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So people helped themselves to whatever they wanted in whatever order.
That's what I love about that Irish TV show "Lords And Ladles" - they make older recipes, and talk about the eating habits of the well-to-do. All I can say is, gout had to be running rampant through the upper classes.

Lots of pickled things, lots of organ meats, and lots of mixed meats. We talk about turducken nowadays like that's some kind of showstopper...ha! They were stuffing goats into cows into giraffes into blue whales - and that was the starter! :lol:

That stuff is really fascinating to me.
 

TastyReuben

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morning glory - I want to add this: when we first moved to the UK, we noticed two differences culinarily almost immediately:

1. All the sandwiches had butter on them

2. Desserts tasted decidedly under sweetened, compared to American desserts.

That second one took some adjustment, and my wife, who has much more of a sweet tooth than I do, never really embraced that. She would occasionally sprinkle sugar over a cake to bump up the sweetness, and when we went to Vienna and had Sacher torte, she rather too loudly proclaimed, "This tastes awful! Where's the sugar bowl?!" :laugh:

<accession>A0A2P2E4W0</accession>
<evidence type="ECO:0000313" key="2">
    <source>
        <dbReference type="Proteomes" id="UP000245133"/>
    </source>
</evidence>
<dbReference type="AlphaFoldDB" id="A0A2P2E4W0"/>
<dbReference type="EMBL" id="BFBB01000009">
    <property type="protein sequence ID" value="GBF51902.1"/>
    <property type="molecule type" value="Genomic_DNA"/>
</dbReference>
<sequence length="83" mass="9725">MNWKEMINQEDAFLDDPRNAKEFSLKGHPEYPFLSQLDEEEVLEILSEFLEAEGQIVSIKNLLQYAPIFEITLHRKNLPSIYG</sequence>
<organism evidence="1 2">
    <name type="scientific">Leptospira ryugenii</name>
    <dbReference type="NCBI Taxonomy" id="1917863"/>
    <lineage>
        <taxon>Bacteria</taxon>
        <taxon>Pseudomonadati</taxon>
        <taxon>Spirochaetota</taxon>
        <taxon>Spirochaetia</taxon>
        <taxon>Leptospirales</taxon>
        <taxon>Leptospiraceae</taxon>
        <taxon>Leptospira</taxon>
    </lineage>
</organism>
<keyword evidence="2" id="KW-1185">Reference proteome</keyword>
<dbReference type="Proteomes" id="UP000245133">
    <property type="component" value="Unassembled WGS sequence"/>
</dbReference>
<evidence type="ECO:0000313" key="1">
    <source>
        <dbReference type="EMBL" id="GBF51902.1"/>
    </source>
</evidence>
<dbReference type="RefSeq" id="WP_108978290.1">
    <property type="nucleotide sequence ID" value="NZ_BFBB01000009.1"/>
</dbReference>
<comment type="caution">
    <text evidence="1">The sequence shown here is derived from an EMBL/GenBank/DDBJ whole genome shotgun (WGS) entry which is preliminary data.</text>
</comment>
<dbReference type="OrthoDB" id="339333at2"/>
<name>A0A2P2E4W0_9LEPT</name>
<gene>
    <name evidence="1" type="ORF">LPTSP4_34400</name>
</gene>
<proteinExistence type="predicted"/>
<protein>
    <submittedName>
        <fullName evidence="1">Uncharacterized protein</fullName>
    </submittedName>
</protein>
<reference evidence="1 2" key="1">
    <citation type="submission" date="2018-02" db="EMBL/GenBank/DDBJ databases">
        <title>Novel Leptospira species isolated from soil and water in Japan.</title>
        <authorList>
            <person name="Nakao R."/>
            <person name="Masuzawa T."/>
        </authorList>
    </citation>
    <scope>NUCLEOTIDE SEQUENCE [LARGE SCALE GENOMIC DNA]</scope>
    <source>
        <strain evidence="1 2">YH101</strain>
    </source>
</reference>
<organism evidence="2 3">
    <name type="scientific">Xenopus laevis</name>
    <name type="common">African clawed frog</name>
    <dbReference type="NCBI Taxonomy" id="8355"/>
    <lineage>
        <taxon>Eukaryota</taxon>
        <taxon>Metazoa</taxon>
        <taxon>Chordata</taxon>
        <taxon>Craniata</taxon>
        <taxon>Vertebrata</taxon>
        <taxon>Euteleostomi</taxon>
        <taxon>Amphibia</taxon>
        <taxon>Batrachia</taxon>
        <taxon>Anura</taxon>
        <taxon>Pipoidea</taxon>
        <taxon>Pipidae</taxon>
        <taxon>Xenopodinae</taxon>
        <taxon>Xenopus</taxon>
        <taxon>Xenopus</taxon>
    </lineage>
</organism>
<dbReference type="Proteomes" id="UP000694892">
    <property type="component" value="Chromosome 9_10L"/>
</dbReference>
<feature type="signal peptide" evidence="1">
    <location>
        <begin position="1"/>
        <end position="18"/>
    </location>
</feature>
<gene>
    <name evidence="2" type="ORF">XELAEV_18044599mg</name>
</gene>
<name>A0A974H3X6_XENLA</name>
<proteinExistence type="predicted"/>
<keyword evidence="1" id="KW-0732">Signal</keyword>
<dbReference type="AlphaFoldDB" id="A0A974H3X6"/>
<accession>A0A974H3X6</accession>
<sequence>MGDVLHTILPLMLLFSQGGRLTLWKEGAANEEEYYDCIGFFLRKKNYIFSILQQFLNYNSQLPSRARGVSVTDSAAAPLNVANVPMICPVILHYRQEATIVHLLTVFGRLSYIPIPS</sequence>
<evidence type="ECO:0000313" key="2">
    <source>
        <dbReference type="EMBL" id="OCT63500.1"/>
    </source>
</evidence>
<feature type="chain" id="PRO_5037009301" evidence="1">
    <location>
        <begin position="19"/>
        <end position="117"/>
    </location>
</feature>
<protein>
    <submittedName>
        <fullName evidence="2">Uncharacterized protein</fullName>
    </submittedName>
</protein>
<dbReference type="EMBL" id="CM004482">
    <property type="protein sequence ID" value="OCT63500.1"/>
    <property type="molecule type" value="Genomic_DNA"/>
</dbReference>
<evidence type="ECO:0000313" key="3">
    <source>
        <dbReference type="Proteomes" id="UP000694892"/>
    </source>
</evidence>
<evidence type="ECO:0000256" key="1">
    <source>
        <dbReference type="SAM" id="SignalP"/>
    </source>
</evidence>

One of my favorite things at work there was the occasional potluck, because I used to pick things that were very American to make, things that (at least at that time) weren't common in the UK. It was fun (and a bit funny, sometimes) to see my British coworkers pulling apart something I made, trying to work out what it was.

Whenever I made some kind of dessert, they'd always say the same things: "Oh, it's so sweet!" They'd always finish it, though, and circle around for more ("Oh, Sergeant Tasty, this really is just too sweet <cuts slice of sugar pie>, I really don't know how you can eat this <takes bite>, I do think my teeth are aching <takes another bite>, oh my...!").

Everybody likes sugar. :laugh:
 

TastyReuben

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So - you mean that most sandwiches in the States are plain bread with a filling and no butter or marge?

We are off topic - maybe a new sandwich thread?